The police were now left with two unsolved murders of 15 year old girls and they had no viable leads. What they did have was biological crime scene evidence from the two murders and the capability to weed out any future suspects by obtaining their DNA.
Police identified members of the local male population that were within the probable age range of the murderer and sent them letters asking for blood samples to be used in the investigation. Surprisingly, they were able to obtain thousands of voluntary samples. Some were hesitant to give their blood to police but the desire to identify and remove the perpetrator from society was enough to compel thousands of samples. Unfortunately none of the samples were matches.
Once again police were left with no suspects as the population had been freed of suspicion because there were no DNA profiles that matched the murderer. Then a local man confided to some friends that he had been paid to go to one of the sites where police were collecting blood samples from and give blood in another man's name. The man who had given blood and the man who paid him to do it were both taken into police custody.
Colin Pitchfork paid one of his coworkers to give blood in his name. After being taken into police custody Pitchfork confessed to raping and murdering the two teen girls. DNA evidence collected from the real Colin Pitchfork proved him to be the rapist and murderer. Pitchfork had been questioned earlier in the investigation and cleared as a suspect.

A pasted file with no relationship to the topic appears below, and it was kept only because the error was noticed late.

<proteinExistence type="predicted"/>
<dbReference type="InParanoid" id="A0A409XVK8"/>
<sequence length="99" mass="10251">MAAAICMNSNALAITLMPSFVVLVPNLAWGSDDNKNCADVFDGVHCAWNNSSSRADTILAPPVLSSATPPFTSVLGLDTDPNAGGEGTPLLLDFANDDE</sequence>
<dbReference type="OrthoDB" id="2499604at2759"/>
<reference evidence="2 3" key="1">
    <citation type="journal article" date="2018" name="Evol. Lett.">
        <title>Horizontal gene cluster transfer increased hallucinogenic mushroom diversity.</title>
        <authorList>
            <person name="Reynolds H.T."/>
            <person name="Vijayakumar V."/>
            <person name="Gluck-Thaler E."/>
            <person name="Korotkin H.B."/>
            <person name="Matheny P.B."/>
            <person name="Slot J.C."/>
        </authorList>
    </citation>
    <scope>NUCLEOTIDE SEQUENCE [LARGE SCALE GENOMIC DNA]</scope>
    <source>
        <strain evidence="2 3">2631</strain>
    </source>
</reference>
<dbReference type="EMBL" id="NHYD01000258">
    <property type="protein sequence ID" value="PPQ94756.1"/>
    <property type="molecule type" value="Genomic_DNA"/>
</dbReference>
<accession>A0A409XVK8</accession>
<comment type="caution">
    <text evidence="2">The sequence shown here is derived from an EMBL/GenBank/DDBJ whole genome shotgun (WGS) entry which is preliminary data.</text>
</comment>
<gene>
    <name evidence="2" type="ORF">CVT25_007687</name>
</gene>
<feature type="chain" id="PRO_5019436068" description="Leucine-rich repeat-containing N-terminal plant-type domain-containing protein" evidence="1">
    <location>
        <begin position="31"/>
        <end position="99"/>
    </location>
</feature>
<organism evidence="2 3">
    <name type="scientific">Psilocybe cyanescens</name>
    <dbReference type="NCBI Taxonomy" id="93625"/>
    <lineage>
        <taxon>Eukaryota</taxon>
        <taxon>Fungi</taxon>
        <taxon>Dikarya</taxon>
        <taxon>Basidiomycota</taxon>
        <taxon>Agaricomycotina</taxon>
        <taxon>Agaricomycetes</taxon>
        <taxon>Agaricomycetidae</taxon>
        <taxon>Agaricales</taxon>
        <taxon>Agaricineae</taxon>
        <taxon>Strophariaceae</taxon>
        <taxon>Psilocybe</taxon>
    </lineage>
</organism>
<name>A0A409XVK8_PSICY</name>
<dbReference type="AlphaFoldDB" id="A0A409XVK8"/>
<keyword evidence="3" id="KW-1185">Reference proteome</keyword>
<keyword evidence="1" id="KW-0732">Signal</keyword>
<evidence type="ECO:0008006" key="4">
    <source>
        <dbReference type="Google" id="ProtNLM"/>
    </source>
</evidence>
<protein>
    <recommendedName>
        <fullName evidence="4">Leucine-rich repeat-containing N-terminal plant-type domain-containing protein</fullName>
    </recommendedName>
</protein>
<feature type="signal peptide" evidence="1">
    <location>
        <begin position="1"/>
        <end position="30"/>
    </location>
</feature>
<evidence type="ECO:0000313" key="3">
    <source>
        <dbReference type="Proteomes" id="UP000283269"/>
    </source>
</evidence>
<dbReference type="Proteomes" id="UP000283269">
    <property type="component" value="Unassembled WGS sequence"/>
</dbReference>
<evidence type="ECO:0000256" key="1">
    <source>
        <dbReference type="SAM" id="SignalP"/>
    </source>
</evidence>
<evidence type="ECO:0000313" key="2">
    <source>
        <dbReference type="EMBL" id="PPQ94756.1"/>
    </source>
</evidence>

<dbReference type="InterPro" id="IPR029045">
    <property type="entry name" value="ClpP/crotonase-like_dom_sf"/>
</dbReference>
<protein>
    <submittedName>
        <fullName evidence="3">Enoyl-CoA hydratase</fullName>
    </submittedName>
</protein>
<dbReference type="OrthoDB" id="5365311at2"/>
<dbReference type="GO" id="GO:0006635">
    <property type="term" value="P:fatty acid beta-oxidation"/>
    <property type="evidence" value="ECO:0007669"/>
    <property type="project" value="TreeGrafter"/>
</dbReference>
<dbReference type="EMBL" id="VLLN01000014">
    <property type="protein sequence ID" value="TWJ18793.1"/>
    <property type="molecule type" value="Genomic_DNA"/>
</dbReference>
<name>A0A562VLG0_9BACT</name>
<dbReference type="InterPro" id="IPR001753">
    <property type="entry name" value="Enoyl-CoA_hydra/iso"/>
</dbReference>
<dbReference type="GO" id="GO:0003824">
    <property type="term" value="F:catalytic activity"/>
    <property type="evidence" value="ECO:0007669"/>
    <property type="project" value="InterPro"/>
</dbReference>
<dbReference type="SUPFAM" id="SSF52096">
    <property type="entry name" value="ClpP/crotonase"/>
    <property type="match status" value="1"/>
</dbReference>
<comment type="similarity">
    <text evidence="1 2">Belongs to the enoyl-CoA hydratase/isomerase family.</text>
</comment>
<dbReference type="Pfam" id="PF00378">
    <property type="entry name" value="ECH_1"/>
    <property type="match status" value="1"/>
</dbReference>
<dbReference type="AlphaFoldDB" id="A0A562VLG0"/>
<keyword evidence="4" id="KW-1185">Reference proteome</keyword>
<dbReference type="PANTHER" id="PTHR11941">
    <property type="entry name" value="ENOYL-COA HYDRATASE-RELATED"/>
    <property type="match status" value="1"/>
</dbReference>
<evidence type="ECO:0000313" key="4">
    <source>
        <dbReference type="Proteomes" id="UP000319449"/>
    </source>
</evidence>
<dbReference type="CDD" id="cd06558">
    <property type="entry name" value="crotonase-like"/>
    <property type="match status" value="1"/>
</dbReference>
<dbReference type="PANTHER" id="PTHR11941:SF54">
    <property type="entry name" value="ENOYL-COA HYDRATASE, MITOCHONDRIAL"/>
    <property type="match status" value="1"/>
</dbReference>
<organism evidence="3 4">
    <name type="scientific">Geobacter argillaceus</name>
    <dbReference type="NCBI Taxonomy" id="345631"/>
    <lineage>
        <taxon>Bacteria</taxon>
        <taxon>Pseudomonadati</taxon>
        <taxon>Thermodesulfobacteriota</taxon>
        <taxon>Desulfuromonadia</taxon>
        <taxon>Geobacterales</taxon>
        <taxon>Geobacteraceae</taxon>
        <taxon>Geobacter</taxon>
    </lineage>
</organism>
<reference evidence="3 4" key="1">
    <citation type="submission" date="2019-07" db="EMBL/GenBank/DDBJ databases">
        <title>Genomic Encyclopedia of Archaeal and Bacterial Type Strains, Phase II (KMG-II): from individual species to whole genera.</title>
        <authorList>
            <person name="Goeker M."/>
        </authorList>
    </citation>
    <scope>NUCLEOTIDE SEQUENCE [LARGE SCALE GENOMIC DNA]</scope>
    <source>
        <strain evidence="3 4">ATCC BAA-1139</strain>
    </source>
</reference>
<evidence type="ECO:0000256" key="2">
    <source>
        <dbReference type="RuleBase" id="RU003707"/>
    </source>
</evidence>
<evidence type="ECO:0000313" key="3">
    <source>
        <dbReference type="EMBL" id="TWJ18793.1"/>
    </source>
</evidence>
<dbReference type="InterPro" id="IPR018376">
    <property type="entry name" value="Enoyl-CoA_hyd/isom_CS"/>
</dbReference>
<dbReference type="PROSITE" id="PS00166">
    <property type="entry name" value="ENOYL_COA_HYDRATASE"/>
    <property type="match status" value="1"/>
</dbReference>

Many people who support the use of genetic genealogy in police investigations believe that anyone who opposes its use has something to hide. That was certainly the case with Colin Pitchfork. It was his attempt to dodge the DNA screening that ultimately led to his incrimination. Mass DNA screenings have since been conducted by police in attempt to solve murders.
Public genetic genealogy databases provide the public a means to voluntarily submit their DNA and allow it for use in police investigations. Voluntarily submitting DNA samples to genetic genealogy databases is much more efficient and less invasive than past mass screenings conducted by law enforcement. Owners of profiles will never even be contacted by law enforcement unless further information is needed concerning a relative.
GEDMatch has recently changed its privacy settings disallowing police use of individual profiles by default. Unless users manually opt-in to allow the police access to their genetic information it can not be used in investigations. Family Tree DNA will allows law enforcement to upload profiles but they must gain written permission on a case-by-case basis and permission is only granted for rape, murder and unidentified human remains.
Genetic genealogy has been used to identify the perpetrators of over 60 violent crimes and identify decades old human remains in the past year. These are just the cases that have already been made public. Previously unsolvable cases can continue to be solved but it will require that more people submit their samples and allow them to be used in investigations.